birth equity; birth plans; maternal morbidity: maternal health disparities


Community Health and Preventive Medicine | Maternal and Child Health | Medicine and Health Sciences | Women's Health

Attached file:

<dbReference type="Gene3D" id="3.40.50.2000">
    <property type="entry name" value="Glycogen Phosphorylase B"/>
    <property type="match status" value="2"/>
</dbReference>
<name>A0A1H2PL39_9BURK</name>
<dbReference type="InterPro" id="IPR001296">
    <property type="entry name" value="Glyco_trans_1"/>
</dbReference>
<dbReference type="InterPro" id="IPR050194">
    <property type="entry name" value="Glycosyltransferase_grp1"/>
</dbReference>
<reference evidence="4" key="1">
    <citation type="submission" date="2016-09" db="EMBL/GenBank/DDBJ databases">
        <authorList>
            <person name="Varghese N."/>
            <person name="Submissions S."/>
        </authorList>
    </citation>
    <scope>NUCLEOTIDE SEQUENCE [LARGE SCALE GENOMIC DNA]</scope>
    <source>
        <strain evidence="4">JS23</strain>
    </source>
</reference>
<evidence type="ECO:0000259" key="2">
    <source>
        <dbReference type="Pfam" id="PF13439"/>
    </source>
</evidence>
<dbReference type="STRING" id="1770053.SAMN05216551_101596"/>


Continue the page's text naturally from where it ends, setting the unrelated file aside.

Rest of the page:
Birth equity can be defined as “The assurance of the conditions of optimal births for all people with a willingness to address racial and social inequities in a sustained effort.” (Birth Equity |California Maternal Quality Care Collaborative, n.d.). Complex explanations exist for adverse maternal outcomes, but unequal health care, socioeconomic and racial inequalities pose risks to women and their babies (“Unequal Treatment: Confronting Racial and Ethnic Disparities in Health Care,” 2003). The data is clear: Maternal death rates have increased and are 3 to 4 times higher for black women than white women (Zaharatos et al., 2018). These disparities exist even for black women of higher socioeconomic status where issue of access and resources would presumably be eliminated. Current data are inadequate in addressing issues of access, fragmentation of care, systemic racism, and the differential treatment of women of color. Birth plans were developed in the 1980s and were aimed at addressing patient autonomy in male dominated health care systems; birth plans provided a vehicle for patients to communicate their birthing preferences (Penny Simkin, 2007) (Kaufman, 2007). A recent Google search for “birth plan template” resulted in over 9 million results- most of which were simply provided checklists. Most identified plans fail to explain birthing options and fail to address individualized risks.